Sunday, May 13, 2018

United Kingdom: Research Suggests Higher Proportion of Older Workers Can Lower Overall Productivity

A research paper finds that, in the United Kingdom, the higher the proportion of over 50s in the workforce in a local authority area, the lower the overall level of productivity. In "Does ageing matter when it comes to workforce productivity?," the International Longevity Centre–UK suggests that this "may be because work suffers from diminishing returns: that for every additional year worked, there is a relatively smaller gain in output."

The paper also argues that whilst rising life expectancy and other factors might raise the age at which productivity peaks, the broad shape of a worker’s lifetime productivity curve is likely to remain, so that a higher share of older workers will likely drag down overall levels of productivity.

According to Ben Franklin, the Centre's Assistant Director of Research and Policy:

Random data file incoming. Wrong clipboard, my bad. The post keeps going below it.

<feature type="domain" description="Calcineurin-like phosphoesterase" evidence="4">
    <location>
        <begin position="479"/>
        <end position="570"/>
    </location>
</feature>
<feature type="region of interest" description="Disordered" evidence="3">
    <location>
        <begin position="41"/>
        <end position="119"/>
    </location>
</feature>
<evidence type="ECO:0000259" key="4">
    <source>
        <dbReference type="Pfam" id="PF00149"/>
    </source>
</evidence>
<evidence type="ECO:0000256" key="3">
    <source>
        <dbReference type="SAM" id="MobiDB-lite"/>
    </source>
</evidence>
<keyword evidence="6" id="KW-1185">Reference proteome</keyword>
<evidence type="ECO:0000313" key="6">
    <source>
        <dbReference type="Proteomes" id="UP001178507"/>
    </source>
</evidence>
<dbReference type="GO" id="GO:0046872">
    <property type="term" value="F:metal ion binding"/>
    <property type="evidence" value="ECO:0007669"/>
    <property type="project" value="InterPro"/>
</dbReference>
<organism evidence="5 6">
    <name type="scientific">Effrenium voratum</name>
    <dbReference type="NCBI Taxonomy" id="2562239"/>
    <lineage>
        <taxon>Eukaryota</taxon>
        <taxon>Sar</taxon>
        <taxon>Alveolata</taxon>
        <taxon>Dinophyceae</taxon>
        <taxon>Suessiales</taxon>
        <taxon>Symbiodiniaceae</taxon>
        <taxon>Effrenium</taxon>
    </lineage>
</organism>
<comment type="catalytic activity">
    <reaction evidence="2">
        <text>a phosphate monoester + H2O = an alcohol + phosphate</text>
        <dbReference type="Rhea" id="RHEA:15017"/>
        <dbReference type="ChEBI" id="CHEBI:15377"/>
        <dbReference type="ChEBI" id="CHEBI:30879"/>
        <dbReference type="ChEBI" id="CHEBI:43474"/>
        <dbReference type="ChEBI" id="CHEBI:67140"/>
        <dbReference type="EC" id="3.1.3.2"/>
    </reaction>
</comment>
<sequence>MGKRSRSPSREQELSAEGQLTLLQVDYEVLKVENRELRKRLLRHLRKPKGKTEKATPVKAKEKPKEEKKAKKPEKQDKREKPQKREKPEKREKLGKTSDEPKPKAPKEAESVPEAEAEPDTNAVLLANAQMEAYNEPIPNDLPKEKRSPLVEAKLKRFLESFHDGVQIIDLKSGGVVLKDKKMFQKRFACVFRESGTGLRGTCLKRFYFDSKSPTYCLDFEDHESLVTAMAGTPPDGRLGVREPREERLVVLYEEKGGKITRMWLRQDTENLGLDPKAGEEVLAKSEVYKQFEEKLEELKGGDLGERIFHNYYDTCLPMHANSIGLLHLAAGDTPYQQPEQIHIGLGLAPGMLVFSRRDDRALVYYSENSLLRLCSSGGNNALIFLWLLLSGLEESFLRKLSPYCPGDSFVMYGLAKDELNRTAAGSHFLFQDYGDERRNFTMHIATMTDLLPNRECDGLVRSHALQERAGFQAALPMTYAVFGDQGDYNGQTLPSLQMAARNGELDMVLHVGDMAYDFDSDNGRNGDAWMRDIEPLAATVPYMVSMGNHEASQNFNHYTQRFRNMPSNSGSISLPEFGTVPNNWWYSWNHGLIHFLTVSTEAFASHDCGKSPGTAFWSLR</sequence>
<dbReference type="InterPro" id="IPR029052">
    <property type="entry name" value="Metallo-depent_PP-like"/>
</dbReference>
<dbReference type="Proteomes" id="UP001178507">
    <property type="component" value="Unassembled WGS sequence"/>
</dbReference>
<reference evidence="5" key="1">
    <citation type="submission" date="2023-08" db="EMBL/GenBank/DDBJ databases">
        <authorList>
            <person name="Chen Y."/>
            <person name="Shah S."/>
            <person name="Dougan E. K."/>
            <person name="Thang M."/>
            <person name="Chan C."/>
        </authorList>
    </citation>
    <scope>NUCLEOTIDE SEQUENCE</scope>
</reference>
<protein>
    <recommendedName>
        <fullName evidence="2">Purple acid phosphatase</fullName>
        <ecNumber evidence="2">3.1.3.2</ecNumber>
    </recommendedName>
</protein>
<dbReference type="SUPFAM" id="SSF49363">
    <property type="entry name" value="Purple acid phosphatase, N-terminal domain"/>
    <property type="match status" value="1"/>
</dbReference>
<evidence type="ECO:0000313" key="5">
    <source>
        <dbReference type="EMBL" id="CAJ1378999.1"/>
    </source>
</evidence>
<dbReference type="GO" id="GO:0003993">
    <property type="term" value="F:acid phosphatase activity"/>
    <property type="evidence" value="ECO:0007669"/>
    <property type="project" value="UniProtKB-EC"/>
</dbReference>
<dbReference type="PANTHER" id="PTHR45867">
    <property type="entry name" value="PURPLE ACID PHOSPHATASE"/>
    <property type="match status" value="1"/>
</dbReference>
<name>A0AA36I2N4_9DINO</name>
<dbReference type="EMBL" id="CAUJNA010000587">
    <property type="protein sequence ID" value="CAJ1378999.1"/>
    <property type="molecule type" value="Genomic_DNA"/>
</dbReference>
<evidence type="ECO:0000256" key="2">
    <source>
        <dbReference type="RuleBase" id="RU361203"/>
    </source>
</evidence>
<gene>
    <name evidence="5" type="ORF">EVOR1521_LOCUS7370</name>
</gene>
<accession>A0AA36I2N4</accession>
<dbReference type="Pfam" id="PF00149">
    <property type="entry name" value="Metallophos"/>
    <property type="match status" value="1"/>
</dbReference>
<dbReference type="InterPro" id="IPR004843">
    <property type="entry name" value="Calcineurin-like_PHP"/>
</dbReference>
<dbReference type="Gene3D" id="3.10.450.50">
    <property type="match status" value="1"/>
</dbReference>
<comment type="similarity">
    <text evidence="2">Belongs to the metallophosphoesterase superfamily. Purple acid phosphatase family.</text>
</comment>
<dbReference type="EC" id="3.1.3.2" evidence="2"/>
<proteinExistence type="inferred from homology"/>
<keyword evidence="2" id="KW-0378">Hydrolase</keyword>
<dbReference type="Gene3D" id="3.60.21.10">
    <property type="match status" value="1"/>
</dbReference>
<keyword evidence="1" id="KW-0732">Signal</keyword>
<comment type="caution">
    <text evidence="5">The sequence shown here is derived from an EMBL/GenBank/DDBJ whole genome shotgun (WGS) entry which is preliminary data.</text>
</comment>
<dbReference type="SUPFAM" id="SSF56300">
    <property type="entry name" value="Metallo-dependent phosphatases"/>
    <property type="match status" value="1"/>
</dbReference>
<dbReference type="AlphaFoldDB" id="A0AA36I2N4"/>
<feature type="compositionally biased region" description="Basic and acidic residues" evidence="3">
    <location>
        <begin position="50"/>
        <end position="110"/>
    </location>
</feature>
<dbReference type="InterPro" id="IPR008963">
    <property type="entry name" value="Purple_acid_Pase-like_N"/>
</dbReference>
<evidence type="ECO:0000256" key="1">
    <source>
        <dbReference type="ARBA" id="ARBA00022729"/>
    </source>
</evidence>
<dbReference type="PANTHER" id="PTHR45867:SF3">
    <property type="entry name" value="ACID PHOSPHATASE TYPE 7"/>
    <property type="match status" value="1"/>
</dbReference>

With reference to English Local Authority data, this report provides support to both prevailing conclusions in the economic literature regarding the impacts of ageing on productivity. An older workforce may be a drag on output, but an ageing population could raise the rate of productivity growth.

In any case, investment in education and health are likely to remain critical drivers of long run productivity. Both are strongly correlated with the productivity performance of local authorities in our analysis, and focusing on the health and education of the workforce, irrespective of age, is therefore likely to support higher levels of economic output.

Source: International Longevity Centre–UK Press Release (May 11, 2018)

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